Note: This course is currently scheduled for in-person instruction.
Course: Special Topics in the History of Modern Philosophy (PHIL491/591)
Topic: Free Will
Prof. Marie Jayasekera
Mondays & Wednesdays · 12:30pm–1:45pm · COB–139
If everything we do must happen because of events in the past, do we really have a say in what we do? Are we responsible for our choices if they are causally determined by our desires? If God preordains a plan for the history of the created universe down to the smallest details and creates the universe accordingly, are we not mere puppets? And, most importantly, what is our actual predicament: are we free, and if so, how should we understand our freedom?
In this course, we will explore how a number of early modern philosophers—Descartes, Hobbes, Locke, Leibniz, du Châtelet, Hume, and Reid—answer these questions. We will seek to identify and understand:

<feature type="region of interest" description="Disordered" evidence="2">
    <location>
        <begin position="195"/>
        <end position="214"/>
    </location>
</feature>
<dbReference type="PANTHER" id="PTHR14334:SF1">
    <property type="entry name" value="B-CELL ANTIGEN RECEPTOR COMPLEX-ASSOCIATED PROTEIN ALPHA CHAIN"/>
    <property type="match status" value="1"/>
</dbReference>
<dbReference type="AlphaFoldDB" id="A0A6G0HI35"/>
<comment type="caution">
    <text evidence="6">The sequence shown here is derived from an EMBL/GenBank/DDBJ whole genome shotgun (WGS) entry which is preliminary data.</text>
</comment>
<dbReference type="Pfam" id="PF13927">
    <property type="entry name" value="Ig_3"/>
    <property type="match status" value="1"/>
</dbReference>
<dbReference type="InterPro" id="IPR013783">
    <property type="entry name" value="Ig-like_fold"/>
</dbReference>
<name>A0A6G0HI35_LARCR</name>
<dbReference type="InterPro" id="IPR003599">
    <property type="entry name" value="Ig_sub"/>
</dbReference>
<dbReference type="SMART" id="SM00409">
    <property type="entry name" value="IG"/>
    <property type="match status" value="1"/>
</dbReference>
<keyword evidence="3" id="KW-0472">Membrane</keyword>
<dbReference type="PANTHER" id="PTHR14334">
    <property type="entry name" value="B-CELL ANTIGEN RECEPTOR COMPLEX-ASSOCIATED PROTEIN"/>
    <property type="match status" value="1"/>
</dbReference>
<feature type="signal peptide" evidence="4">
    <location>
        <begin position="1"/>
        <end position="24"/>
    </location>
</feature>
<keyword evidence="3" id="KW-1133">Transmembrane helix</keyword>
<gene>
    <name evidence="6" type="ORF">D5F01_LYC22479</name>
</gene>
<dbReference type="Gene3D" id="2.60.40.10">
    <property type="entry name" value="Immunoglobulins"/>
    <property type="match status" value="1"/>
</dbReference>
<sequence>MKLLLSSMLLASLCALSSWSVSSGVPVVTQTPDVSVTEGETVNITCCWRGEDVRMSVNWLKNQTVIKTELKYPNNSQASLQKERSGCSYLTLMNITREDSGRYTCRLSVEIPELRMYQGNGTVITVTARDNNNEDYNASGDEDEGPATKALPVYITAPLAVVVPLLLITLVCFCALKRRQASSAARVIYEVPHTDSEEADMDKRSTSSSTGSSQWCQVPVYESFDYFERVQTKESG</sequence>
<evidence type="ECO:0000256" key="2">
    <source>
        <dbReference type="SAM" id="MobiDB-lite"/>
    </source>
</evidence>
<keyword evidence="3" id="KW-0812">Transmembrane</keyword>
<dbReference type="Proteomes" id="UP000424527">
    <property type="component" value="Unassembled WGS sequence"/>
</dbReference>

- their conceptions of freedom
- the relevant contexts of discussion (e.g., the background intellectual debates; the philosophical commitments that shape and constrain their conceptions of freedom)
- the particular threats to freedom the thinkers have in mind; and
- the connections among their views.
As a student in this course, you will work on developing your ability to read historical texts; practice identifying, articulating, and analyzing arguments and positions from those texts; and practice constructing your own arguments about the texts and expressing those arguments in writing and orally during class meetings. You should be prepared to engage actively in writing and in discussion with the material and the ideas of the other participants in the class.